Celtic Spirituality is often spoken of as something ancient, remote and in need of re-discovery. John J Ó Ríordáin, however, speaks of it as a lived experience even in modern Ireland. Reading some of the literary legacy of Ireland leads one to ask ‘From where does all this spiritual richness spring?’ The question leads to an investigation of the Celtic world as it emerged on continental Europe around 1,000 BC, to the Celts’ eventual absorption of the Christian message in the Ireland of the fifth century, the blossoming of what is now called ‘Celtic spirituality’ during the early middle ages, and its survival down to the present day.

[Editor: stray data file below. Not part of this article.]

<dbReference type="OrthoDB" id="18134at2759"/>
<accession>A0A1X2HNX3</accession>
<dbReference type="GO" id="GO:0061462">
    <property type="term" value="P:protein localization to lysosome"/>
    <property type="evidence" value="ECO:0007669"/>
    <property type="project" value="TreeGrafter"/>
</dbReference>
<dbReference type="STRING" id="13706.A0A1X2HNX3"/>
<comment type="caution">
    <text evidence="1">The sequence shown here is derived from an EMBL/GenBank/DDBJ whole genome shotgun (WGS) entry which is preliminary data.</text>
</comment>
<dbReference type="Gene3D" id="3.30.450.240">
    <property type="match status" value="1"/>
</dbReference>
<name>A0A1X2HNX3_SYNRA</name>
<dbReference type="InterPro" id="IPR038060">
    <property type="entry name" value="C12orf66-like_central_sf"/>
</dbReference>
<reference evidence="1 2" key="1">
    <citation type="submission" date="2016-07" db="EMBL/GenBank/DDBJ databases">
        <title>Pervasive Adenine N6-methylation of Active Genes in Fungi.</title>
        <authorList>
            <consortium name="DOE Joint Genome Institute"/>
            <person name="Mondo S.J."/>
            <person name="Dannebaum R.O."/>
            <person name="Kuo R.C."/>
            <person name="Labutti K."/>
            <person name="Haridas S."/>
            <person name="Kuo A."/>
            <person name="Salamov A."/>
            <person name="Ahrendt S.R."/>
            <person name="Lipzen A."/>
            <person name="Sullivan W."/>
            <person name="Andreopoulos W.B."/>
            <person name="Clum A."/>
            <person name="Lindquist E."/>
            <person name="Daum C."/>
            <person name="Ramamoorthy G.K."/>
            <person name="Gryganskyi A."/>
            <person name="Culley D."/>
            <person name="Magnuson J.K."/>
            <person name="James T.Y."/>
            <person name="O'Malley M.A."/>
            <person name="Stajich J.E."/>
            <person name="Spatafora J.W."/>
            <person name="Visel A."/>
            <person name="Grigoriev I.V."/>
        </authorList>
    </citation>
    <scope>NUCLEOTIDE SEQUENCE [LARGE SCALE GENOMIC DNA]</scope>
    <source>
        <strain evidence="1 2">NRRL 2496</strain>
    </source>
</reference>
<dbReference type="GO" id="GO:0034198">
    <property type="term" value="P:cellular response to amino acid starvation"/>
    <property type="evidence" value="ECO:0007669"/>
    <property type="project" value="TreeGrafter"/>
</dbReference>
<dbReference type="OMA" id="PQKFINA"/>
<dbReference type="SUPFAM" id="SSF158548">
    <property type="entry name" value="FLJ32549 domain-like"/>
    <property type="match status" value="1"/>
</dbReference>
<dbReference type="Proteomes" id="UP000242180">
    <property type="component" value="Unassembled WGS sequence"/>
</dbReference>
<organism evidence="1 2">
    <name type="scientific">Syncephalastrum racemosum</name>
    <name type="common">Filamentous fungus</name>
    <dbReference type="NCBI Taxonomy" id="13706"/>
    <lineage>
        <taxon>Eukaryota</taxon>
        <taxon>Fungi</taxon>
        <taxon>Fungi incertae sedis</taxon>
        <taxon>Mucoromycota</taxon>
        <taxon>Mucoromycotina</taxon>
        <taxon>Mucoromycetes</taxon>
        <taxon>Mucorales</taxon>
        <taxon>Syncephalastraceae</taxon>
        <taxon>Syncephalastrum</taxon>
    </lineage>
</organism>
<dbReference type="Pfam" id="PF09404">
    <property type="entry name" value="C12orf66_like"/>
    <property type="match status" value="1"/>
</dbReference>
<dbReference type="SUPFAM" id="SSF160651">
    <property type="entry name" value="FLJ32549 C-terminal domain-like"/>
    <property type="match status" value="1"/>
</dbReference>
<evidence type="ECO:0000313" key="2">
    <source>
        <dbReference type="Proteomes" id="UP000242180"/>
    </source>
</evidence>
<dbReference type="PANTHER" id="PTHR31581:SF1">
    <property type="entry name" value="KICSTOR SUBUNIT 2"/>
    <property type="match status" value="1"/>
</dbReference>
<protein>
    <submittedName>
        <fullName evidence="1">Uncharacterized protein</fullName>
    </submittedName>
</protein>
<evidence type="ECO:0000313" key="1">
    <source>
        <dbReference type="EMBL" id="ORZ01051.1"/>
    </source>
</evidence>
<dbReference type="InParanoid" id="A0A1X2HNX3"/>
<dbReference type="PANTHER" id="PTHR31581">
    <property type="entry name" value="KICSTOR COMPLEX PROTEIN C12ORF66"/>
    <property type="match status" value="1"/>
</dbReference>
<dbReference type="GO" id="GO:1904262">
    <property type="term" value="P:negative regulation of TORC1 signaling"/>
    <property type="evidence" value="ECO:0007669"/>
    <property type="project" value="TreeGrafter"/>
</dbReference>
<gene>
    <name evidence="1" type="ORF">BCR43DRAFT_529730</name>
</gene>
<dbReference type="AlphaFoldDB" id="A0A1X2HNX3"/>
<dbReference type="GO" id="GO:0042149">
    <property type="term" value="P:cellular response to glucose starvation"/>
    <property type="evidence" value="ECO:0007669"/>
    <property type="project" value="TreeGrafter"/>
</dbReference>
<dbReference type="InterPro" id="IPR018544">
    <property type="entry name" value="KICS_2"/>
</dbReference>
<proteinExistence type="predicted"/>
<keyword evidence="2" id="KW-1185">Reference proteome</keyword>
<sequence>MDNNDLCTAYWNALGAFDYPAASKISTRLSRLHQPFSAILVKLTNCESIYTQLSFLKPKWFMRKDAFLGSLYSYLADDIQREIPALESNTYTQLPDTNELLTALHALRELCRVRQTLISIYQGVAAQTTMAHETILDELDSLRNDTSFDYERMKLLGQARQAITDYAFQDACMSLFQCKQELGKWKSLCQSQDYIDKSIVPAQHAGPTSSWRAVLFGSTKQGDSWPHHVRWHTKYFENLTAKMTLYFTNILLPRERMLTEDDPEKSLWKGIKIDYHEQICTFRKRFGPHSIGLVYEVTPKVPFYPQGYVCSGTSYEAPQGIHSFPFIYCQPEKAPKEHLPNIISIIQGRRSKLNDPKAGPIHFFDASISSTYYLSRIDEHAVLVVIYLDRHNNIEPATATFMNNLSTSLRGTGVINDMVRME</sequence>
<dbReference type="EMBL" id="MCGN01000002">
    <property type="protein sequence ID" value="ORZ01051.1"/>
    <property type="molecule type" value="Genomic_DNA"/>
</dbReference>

Fr Ó Ríordáin speaks of one of the key characteristics of both Christian and pre-Christian Celtic spirituality as being its communal emphasis. For Christians, this community life is further enhanced by a keen awareness of being part of a greater community of saints gathered around the throne of Goodness, ever united in praising and thanking the creator God who is revealed in Father, Son and Holy Spirit.
Against this background, living reflectively in the present moment makes sweet music of everything that happens.
About the Author
John J Ó Ríordáin is a Redemptorist Missioner, born in Co Cork and educated in Galway, Limerick, Seattle and Montreal. As well as giving parish missions all over Ireland and Scotland, he lectures and gives short courses in history, spirituality, theology and developmental psychology.